Intel SSD 525: Intel Goes 6 Gb/s With mSATA
Of the advances we've seen from solid-state storage over the years, perhaps the most under-appreciated is freedom to build SSDs in form factors that aren't married to mechanical rotational media. Obviously, 3.5” and 2.5” hard drives are well-established as standards. But in a world dominated by ever-shrinking devices, pushing conventional disks any smaller has been problematic. It's outright difficult to create a rocket-fast disk in a scant 50 mm.
The ability to store non-volatile data in any physical package you'd like means the mobile devices can keep information safe on microSD cards smaller than a postage stamp, and diminutive laptops enjoy storage options that slide right into a motherboard without a second thought to affecting Z-height. Even the largest servers benefit from higher storage density (not to mention obscenely favorable power-to-performance ratios) compared to spinning media.
After four decades, the hard drive market is almost entirely owned by two companies, and both physics and market forces work in tandem to make differentiation a headache.
That isn’t to say that the SSD landscape is so entirely different. A small cabal of fabricators crank out virtually every bit of NAND (pun intended) extant, while LSI SandForce and Marvell provide the lion’s share of controller shipments. Fortunately for us, there’s more than enough variety to keep things interesting. New controllers, new interfaces, and advanced flash manufacturing help push solid-state storage away from the considerations we make while evaluating legacy media. Smaller form factors are finally coming into their own.
SSD revenue is still a rounding error for Intel. Instead, the company's storage products are important for driving sales of its bread-and-butter offerings. Conceivably, they'd help take a bit of the sting out of sagging PC sales. A good example is Intel's 2.5” and mSATA-based SSD 311 drives, released alongside its Z68 Express platform to illustrate its caching features. Elsewhere, the SSD DC S3700 enterprise drives are shipping in 1.8” flavors to put more juice in dense blade servers (another market where Intel's high-margin server components shine a little brighter complemented by solid-state storage).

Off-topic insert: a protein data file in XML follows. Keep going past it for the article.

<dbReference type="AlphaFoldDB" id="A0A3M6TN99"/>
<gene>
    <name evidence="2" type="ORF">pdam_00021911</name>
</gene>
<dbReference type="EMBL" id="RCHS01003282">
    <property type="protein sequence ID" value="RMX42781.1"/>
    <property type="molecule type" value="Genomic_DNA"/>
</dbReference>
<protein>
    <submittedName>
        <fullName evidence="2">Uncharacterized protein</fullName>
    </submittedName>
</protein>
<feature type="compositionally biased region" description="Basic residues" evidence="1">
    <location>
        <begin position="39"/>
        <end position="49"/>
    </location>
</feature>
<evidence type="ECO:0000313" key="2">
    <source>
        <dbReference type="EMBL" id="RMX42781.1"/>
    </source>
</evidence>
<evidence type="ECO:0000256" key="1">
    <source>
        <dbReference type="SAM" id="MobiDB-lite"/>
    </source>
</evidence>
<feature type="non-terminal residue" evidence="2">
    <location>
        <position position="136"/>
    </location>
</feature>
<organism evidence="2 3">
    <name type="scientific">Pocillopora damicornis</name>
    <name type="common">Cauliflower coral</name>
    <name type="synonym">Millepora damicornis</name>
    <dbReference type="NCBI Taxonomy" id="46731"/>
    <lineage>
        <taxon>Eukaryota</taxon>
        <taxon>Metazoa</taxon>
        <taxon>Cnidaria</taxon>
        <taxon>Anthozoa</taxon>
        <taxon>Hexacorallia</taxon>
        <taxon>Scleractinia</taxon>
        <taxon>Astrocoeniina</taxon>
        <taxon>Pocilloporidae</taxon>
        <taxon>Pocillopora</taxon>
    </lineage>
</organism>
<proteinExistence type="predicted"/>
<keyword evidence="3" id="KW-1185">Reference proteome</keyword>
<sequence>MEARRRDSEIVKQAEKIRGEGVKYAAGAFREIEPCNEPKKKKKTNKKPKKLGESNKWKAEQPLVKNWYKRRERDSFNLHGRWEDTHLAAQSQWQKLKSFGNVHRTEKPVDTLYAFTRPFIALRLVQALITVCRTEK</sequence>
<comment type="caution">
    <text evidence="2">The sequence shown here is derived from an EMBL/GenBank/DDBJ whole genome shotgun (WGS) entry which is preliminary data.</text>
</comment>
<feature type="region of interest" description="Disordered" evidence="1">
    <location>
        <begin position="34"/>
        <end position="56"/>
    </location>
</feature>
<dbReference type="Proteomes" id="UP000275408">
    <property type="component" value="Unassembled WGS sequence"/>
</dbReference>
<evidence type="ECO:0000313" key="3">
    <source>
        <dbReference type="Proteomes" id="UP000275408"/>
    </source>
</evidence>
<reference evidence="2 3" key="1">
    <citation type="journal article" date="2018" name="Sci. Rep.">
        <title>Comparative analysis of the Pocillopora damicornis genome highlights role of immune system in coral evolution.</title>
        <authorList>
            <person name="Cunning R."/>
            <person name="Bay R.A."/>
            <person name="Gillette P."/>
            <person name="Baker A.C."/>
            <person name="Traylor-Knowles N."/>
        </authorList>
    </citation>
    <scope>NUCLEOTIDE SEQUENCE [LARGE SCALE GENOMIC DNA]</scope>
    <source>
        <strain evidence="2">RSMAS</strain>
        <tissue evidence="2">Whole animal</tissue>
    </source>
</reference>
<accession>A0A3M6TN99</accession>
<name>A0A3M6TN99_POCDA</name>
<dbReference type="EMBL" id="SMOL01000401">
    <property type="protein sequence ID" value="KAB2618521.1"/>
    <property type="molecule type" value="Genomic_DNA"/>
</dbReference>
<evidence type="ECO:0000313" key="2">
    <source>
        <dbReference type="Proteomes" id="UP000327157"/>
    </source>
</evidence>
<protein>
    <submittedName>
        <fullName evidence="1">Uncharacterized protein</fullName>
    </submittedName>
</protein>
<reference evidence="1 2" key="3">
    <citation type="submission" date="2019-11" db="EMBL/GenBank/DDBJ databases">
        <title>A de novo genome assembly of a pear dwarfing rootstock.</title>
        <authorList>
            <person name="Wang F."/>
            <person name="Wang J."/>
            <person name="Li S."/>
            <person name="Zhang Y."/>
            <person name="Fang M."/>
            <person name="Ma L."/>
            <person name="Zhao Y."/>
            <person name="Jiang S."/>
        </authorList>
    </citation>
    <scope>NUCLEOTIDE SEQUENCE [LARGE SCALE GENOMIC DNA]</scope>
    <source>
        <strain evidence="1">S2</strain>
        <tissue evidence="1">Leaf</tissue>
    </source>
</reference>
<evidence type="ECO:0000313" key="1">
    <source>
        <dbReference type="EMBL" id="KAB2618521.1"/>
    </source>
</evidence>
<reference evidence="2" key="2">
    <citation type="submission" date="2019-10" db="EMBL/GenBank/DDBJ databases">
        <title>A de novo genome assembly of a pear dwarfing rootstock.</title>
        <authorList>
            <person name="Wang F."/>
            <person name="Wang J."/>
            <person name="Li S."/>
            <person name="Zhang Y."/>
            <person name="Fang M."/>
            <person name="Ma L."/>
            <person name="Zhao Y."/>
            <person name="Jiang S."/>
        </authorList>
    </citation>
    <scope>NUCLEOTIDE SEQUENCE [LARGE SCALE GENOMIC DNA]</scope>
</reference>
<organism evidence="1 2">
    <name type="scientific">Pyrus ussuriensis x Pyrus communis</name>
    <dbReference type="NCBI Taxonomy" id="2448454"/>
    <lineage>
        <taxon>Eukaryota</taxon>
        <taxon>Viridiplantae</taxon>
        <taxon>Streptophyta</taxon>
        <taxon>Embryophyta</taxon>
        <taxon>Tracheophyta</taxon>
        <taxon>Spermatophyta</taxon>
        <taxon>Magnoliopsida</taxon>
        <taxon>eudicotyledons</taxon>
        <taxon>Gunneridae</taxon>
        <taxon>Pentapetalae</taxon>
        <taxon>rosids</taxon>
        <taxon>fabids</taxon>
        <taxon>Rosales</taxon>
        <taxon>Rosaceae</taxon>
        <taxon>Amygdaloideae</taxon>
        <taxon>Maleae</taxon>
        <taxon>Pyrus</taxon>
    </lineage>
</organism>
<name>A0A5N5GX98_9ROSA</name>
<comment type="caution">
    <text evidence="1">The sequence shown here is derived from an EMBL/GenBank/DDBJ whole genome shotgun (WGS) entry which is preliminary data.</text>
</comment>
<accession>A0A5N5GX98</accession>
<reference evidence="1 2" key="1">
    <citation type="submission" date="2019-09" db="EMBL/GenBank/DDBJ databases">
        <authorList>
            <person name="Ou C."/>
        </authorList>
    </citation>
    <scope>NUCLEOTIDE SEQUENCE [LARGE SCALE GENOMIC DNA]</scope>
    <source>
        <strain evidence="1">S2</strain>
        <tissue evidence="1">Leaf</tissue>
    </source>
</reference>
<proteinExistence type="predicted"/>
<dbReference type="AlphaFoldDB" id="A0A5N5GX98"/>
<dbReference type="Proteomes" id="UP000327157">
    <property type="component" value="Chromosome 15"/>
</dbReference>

Now, Intel is dropping out of the motherboard business to focus on a future dominated by alternative form factors. And even though Ultrabooks haven't been as successful as the company hoped, a world of x86-powered tablets, NUCs, and all-in-ones necessitate NAND-driven storage. With that in mind, Intel recently introduced a new family of 6 Gb/s mSATA-based SSDs to address growing demand for pint-sized drives.
Meet The SSD 525
Today, we have a quintet of SSD 525 drives (code-named Lincoln Crest) that allow us to examine performance at the 30, 60, 120, 180, and 240 GB capacity points. Despite its new name, the SSD 525 is still mostly an SSD 520 in an mSATA form factor and Intel's LLKi firmware on top. Originally, that drive was the first fruit of a partnership between Intel and SandForce, which debuted a year ago, was driven by the SF-2281 controller, and featured specialized firmware. The SSD 520 included highly-binned synchronous 25 nm MLC flash from Intel's own fabs, and Lincoln Crest keeps the same tradition going.
The 30 GB model is particularly interesting to us, since it’s heavily outgunned, packing only four 64 Gb dies. With just half of the SF-2281’s channels populated, it looks to be the single-core Celeron of this family. Given how poorly 60/64 GB drives wielding eight 64 Gb die have performed in the past, we're definitely curious to see what the runt of the litter can do for its fairly hefty $53 MSRP.
Each member of the SSD 525 line-up wields Intel's 25 nm synchronous ONFi 2 flash from its private stash of highly-binned NAND. Due to mSATA's physical dimensions, four or less package emplacements are necessary, meaning capacity is restricted based on current die packaging. That still leaves all the most popular capacity points covered, leaving room for the interface to evolve as 128 Gb die become more popular.
As MLC (and TLC) NAND manufactured using the latest technology nudges endurance to new lows, it's increasingly difficult to get flash rated for 5,000 P/E cycles on the consumer side. Intel's SSD 525 might not be that adventurous, but it does have longevity going for it at least. And in a 50 mm travel size, too.
|Intel SSD 525 (mSATA)||Total Flash||Die Count||Channels/Interleaving||NAND Part No.|
|30 GB||32 GB||4||4x1||29F64G08LCME2|
|60 GB||64 GB||8||8x1||29F16B08MCME2|
|120 GB||128 GB||16||8x2||29F32B08NCME2|
|180 GB||192 GB||24||6x4||29F64B08PCME1|
|240 GB||256 GB||32||8x4||29F64B08PCME1|
The SF-2281-VB1-SDC is an eight-channel controller. Simply populating each of the ASIC's channels doesn't mean all that much; die interleaving is more important. Interestingly, the 30 and 180 GB models don't utilize all eight channels. The 30 GB version populates just four with no interleaving, while the 180 GB varietal uses six channels. Each discrete channel needs a couple of die to spread operations across, lowering latency and increasing speed. In the -2281, four-way interleaving offers optimal performance. So, referencing the table above, the 240 GB drive should facilitate peak performance with all eight channels individually firing across four die.
In the case of the 30 GB SSD 525, we're expecting it to be severely hamstrung. The 180 GB model should nip at the largest 525's heels, though. For now, it's important to note that the 180 GB's 24 dice spread over six channels with 4x interleaving is practically identical to using all eight channels with 3x interleaving. The point? Just because each channel isn't being used doesn't mean speed is going to suffer. It all comes down to interleaving in modern controllers, especially the scalable SF-2281.